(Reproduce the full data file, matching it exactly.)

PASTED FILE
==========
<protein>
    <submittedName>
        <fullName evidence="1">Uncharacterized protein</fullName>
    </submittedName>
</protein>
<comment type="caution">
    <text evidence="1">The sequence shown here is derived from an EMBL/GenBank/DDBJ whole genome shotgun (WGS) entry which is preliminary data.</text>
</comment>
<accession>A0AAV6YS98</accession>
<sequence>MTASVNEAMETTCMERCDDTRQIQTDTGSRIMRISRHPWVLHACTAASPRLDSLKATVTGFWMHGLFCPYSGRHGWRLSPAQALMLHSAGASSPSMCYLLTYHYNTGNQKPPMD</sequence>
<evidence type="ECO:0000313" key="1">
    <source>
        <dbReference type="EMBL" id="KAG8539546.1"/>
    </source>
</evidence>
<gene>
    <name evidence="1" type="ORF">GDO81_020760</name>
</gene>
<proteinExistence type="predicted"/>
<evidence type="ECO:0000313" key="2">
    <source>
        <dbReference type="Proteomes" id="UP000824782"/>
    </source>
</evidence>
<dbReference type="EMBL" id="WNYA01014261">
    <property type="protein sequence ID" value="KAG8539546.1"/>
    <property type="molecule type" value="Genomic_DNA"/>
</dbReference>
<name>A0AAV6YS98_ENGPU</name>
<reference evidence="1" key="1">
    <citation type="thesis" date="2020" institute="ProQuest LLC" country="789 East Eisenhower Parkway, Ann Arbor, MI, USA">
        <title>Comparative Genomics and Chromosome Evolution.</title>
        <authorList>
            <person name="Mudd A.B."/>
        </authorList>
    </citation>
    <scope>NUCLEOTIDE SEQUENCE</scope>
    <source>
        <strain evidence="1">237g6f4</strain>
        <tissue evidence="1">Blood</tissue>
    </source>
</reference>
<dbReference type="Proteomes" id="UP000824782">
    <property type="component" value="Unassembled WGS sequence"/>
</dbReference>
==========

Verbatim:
<protein>
    <submittedName>
        <fullName evidence="1">Uncharacterized protein</fullName>
    </submittedName>
</protein>
<comment type="caution">
    <text evidence="1">The sequence shown here is derived from an EMBL/GenBank/DDBJ whole genome shotgun (WGS) entry which is preliminary data.</text>
</comment>
<accession>A0AAV6YS98</accession>
<sequence>MTASVNEAMETTCMERCDDTRQIQTDTGSRIMRISRHPWVLHACTAASPRLDSLKATVTGFWMHGLFCPYSGRHGWRLSPAQALMLHSAGASSPSMCYLLTYHYNTGNQKPPMD</sequence>
<evidence type="ECO:0000313" key="1">
    <source>
        <dbReference type="EMBL" id="KAG8539546.1"/>
    </source>
</evidence>
<gene>
    <name evidence="1" type="ORF">GDO81_020760</name>
</gene>
<proteinExistence type="predicted"/>
<evidence type="ECO:0000313" key="2">
    <source>
        <dbReference type="Proteomes" id="UP000824782"/>
    </source>
</evidence>
<dbReference type="EMBL" id="WNYA01014261">
    <property type="protein sequence ID" value="KAG8539546.1"/>
    <property type="molecule type" value="Genomic_DNA"/>
</dbReference>
<name>A0AAV6YS98_ENGPU</name>
<reference evidence="1" key="1">
    <citation type="thesis" date="2020" institute="ProQuest LLC" country="789 East Eisenhower Parkway, Ann Arbor, MI, USA">
        <title>Comparative Genomics and Chromosome Evolution.</title>
        <authorList>
            <person name="Mudd A.B."/>
        </authorList>
    </citation>
    <scope>NUCLEOTIDE SEQUENCE</scope>
    <source>
        <strain evidence="1">237g6f4</strain>
        <tissue evidence="1">Blood</tissue>
    </source>
</reference>
<dbReference type="Proteomes" id="UP000824782">
    <property type="component" value="Unassembled WGS sequence"/>
</dbReference>